The Adjabeng magistrate court in Accra yesterday ordered the Bureau of National Investigation (BNI) to grant access to the counsel of the eight suspected Nigerian pirates standing trial before the court.
Per the order, the BNI is to allow the lawyer of the accused persons two hours each every Tuesday and Friday between the hours of 9am and 2pm, effective today, to see his clients.
The court, presided over by Ms. Efua Gyetowah Sackey, had made the order following a complaint by Uche Nwosu, lawyer for the eight suspected pirates that he (Uche) had not been allowed to see his clients.
The accused persons are Molih Williams, Molih Klinsman, Peggy Aki, Ebiyaibo Amos, David Jacobs, Apetimiyi Onyinie, Pinano Saniyo and Picolo John.
They were reportedly arrested by the Eastern Naval Command of the Ghana Navy in Tema when they turned and entered the territorial waters of Ghana.
They are facing charges of conspiracy to commit crime and piracy. Pleas of the accused persons have not been taken.
The trial was stalled last week when the suspects, who are said to be at different locations in Accra, were not brought by the police because there was no fuel to transport them.
It may be recalled that Mr. Nwosu, at the last adjourned date, told the court that the last time he saw his clients was at the court during the previous sitting, and pointed out that having access to the accused persons had been difficult.
The lawyer told the court that the fundamental human rights of the accused persons in that regard had been grossly violated without any reason.
Same Old Story
However, the case was not different at yesterday’s sitting when Mr. Nwosu said he had still not been granted access to his clients.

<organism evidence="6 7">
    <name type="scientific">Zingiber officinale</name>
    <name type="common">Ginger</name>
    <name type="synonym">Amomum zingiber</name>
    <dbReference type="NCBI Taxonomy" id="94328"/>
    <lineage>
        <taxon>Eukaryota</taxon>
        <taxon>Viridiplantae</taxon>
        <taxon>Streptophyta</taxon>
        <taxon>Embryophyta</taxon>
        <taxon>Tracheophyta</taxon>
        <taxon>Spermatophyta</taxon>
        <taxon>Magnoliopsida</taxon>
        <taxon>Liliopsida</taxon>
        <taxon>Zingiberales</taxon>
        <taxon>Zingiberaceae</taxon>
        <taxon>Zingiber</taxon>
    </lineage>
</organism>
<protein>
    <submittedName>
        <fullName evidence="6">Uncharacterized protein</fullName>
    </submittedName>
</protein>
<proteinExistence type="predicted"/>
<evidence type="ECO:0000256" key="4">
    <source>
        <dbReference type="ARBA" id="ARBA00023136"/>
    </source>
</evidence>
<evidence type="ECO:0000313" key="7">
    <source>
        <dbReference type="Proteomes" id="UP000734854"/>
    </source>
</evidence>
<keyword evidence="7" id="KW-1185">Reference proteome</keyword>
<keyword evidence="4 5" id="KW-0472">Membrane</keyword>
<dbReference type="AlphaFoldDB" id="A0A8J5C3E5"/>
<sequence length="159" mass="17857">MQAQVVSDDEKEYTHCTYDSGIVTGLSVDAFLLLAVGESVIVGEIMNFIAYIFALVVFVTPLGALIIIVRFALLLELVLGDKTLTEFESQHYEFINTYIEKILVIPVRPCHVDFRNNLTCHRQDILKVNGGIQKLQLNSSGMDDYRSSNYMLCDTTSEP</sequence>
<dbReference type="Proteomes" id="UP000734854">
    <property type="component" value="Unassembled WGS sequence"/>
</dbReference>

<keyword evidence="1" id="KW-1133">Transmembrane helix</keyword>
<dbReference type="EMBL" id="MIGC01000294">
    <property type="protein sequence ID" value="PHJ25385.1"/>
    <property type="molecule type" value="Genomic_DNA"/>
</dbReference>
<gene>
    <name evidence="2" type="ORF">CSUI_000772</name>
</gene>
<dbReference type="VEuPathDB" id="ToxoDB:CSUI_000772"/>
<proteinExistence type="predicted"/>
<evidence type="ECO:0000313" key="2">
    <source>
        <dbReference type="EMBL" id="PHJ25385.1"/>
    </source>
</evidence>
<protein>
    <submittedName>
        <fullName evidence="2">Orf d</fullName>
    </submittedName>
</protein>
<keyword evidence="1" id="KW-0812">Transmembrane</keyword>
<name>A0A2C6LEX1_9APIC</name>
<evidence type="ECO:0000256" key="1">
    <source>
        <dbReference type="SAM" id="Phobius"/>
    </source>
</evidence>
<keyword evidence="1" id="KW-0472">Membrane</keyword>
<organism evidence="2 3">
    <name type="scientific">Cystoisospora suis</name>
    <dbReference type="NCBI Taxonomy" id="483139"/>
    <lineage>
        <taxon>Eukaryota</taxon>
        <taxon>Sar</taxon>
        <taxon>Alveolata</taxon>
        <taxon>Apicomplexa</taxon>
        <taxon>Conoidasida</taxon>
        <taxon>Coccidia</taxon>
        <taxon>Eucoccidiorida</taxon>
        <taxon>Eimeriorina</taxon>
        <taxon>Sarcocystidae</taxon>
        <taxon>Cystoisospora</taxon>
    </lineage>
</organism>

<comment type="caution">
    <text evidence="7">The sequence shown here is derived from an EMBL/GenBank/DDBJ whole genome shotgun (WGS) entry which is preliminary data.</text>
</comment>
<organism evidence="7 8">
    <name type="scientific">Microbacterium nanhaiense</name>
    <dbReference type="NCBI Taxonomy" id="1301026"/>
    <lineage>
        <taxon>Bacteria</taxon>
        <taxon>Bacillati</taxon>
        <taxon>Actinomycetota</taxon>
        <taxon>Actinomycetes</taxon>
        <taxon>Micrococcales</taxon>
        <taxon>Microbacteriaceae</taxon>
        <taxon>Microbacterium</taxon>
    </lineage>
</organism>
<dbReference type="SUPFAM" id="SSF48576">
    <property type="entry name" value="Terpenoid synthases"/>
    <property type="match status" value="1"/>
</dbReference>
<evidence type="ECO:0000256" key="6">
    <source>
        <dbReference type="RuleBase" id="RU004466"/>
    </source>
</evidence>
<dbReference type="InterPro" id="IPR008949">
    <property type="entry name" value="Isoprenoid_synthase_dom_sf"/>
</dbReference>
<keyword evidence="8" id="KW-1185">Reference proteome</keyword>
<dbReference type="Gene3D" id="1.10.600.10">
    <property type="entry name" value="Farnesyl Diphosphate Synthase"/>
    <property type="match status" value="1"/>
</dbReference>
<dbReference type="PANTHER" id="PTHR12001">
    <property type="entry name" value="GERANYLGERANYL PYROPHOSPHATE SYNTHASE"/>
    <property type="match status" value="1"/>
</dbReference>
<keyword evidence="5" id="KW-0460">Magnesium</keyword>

‘On February 11, I drew the attention of the court to my predicaments and prosecution promised that some efforts will be made. They indicated that this being a high profile case, there are procedures which must be followed.’
It was the prayer of Mr. Nwosu that the court gave him three hours to have conference with his clients in the court, ‘if not I will still not see them.’
While regretting the difficulty he had gone through before getting a copy of the fact sheet from the prosecution, he stated that the accused persons are also entitled to copies of the fact sheets as well.
He requested that the court adjourn hearing of the case to 23, 26 and 27 February, 2015 in order to have access to his clients.
Chief Inspector Iddrisu Fuseni, opposing the request by Mr. Nwosu to have conference with the accused persons in the court said, ‘The court is not the appropriate place for counsel to have conference with his clients’.
In respect of the application filed by the lawyer, the prosecutor indicated that it would not be acted upon immediately because it had to go through processes.
Chief Inspector Fuseni said apart from the application filed by Mr. Nwosu, he (Nwosu) also failed to honour the invitation to accompany the investigator in the case to the BNI as agreed.
He explained that none of the relatives of the accused persons had come forward to visit them and had not been allowed to do so, maintaining that ‘Some of them have been given mobile phones to speak to their relations in Nigeria after court today.’
However, all eight accused persons denied any arrangements between them and the police to call their relatives in Nigeria.
When questioned by the trial judge, they claimed that all the police had done was to give them the assurance to call their relatives but had not been allowed to make any calls.
The case has been adjourned to March 5, 2015.
The prosecution had asserted that the accused persons on January 17, 2015 by force of arms seized a vessel loaded with 1,500 metric tonnes of Low Petroleum Fuel Oil (LPFO) worth $1.5 million, which was travelling from Lagos to Lome.
Prosecution said after stealing the cargo, two of the pirates joined the vessel with the oil, sped off and instructed the rest to keep watching the crew till they returned to pick them.
Prosecution stated that it was whilst waiting that the Ghana Navy personnel came to their rescue following a distress call.
By: Jeffrey De-Graft Johnson
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